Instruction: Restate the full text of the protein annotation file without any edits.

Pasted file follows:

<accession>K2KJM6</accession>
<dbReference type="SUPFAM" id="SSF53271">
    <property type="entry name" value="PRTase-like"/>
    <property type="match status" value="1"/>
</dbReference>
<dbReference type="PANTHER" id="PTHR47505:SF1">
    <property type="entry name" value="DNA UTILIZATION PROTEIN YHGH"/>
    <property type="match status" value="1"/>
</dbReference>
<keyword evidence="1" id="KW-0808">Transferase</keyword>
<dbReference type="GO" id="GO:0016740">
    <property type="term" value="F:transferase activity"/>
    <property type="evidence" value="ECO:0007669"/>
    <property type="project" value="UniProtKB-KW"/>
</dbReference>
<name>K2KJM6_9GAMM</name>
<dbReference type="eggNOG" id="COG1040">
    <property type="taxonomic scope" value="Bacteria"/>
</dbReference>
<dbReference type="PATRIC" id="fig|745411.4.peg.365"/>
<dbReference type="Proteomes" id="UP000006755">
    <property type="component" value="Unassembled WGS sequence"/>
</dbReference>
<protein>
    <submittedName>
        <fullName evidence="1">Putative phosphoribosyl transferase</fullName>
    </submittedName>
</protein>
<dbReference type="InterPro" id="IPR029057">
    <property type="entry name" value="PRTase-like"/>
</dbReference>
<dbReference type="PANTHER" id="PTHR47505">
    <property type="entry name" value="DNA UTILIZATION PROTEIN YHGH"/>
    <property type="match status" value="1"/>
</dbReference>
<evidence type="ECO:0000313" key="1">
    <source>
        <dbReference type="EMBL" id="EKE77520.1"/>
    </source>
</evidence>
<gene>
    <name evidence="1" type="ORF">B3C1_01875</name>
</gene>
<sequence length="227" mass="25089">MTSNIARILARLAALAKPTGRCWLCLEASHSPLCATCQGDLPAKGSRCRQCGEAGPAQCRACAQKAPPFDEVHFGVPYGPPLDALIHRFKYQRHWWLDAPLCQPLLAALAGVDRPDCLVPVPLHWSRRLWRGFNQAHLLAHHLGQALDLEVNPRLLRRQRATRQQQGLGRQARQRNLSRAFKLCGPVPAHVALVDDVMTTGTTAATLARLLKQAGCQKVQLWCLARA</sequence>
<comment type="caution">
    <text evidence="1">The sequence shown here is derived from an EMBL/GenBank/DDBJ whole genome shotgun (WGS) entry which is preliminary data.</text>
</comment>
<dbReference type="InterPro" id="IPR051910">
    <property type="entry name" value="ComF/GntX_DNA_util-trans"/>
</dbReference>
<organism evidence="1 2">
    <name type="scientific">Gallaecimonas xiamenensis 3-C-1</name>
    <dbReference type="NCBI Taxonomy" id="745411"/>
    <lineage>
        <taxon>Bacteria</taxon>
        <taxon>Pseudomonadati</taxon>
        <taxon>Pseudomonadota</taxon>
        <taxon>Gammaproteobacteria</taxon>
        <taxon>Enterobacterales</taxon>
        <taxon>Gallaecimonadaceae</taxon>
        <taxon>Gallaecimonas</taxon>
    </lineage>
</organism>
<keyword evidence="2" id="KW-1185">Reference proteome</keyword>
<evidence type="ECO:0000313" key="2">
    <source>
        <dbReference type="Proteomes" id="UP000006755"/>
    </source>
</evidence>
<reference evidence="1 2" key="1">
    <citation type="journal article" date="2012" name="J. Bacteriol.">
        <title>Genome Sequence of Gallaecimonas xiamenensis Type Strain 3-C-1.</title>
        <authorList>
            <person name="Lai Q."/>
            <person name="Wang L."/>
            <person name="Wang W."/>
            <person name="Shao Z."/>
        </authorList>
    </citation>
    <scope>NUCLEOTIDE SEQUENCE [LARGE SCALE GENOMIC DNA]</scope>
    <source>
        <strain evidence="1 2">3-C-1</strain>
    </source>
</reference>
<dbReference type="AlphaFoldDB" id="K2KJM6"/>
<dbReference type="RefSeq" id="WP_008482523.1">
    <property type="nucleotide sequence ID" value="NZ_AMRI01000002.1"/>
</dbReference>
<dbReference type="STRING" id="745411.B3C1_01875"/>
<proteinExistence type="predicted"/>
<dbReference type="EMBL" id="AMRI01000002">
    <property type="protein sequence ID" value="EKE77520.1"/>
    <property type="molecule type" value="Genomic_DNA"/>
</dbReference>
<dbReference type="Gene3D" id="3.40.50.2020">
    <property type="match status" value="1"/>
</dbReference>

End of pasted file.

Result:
<accession>K2KJM6</accession>
<dbReference type="SUPFAM" id="SSF53271">
    <property type="entry name" value="PRTase-like"/>
    <property type="match status" value="1"/>
</dbReference>
<dbReference type="PANTHER" id="PTHR47505:SF1">
    <property type="entry name" value="DNA UTILIZATION PROTEIN YHGH"/>
    <property type="match status" value="1"/>
</dbReference>
<keyword evidence="1" id="KW-0808">Transferase</keyword>
<dbReference type="GO" id="GO:0016740">
    <property type="term" value="F:transferase activity"/>
    <property type="evidence" value="ECO:0007669"/>
    <property type="project" value="UniProtKB-KW"/>
</dbReference>
<name>K2KJM6_9GAMM</name>
<dbReference type="eggNOG" id="COG1040">
    <property type="taxonomic scope" value="Bacteria"/>
</dbReference>
<dbReference type="PATRIC" id="fig|745411.4.peg.365"/>
<dbReference type="Proteomes" id="UP000006755">
    <property type="component" value="Unassembled WGS sequence"/>
</dbReference>
<protein>
    <submittedName>
        <fullName evidence="1">Putative phosphoribosyl transferase</fullName>
    </submittedName>
</protein>
<dbReference type="InterPro" id="IPR029057">
    <property type="entry name" value="PRTase-like"/>
</dbReference>
<dbReference type="PANTHER" id="PTHR47505">
    <property type="entry name" value="DNA UTILIZATION PROTEIN YHGH"/>
    <property type="match status" value="1"/>
</dbReference>
<evidence type="ECO:0000313" key="1">
    <source>
        <dbReference type="EMBL" id="EKE77520.1"/>
    </source>
</evidence>
<gene>
    <name evidence="1" type="ORF">B3C1_01875</name>
</gene>
<sequence length="227" mass="25089">MTSNIARILARLAALAKPTGRCWLCLEASHSPLCATCQGDLPAKGSRCRQCGEAGPAQCRACAQKAPPFDEVHFGVPYGPPLDALIHRFKYQRHWWLDAPLCQPLLAALAGVDRPDCLVPVPLHWSRRLWRGFNQAHLLAHHLGQALDLEVNPRLLRRQRATRQQQGLGRQARQRNLSRAFKLCGPVPAHVALVDDVMTTGTTAATLARLLKQAGCQKVQLWCLARA</sequence>
<comment type="caution">
    <text evidence="1">The sequence shown here is derived from an EMBL/GenBank/DDBJ whole genome shotgun (WGS) entry which is preliminary data.</text>
</comment>
<dbReference type="InterPro" id="IPR051910">
    <property type="entry name" value="ComF/GntX_DNA_util-trans"/>
</dbReference>
<organism evidence="1 2">
    <name type="scientific">Gallaecimonas xiamenensis 3-C-1</name>
    <dbReference type="NCBI Taxonomy" id="745411"/>
    <lineage>
        <taxon>Bacteria</taxon>
        <taxon>Pseudomonadati</taxon>
        <taxon>Pseudomonadota</taxon>
        <taxon>Gammaproteobacteria</taxon>
        <taxon>Enterobacterales</taxon>
        <taxon>Gallaecimonadaceae</taxon>
        <taxon>Gallaecimonas</taxon>
    </lineage>
</organism>
<keyword evidence="2" id="KW-1185">Reference proteome</keyword>
<evidence type="ECO:0000313" key="2">
    <source>
        <dbReference type="Proteomes" id="UP000006755"/>
    </source>
</evidence>
<reference evidence="1 2" key="1">
    <citation type="journal article" date="2012" name="J. Bacteriol.">
        <title>Genome Sequence of Gallaecimonas xiamenensis Type Strain 3-C-1.</title>
        <authorList>
            <person name="Lai Q."/>
            <person name="Wang L."/>
            <person name="Wang W."/>
            <person name="Shao Z."/>
        </authorList>
    </citation>
    <scope>NUCLEOTIDE SEQUENCE [LARGE SCALE GENOMIC DNA]</scope>
    <source>
        <strain evidence="1 2">3-C-1</strain>
    </source>
</reference>
<dbReference type="AlphaFoldDB" id="K2KJM6"/>
<dbReference type="RefSeq" id="WP_008482523.1">
    <property type="nucleotide sequence ID" value="NZ_AMRI01000002.1"/>
</dbReference>
<dbReference type="STRING" id="745411.B3C1_01875"/>
<proteinExistence type="predicted"/>
<dbReference type="EMBL" id="AMRI01000002">
    <property type="protein sequence ID" value="EKE77520.1"/>
    <property type="molecule type" value="Genomic_DNA"/>
</dbReference>
<dbReference type="Gene3D" id="3.40.50.2020">
    <property type="match status" value="1"/>
</dbReference>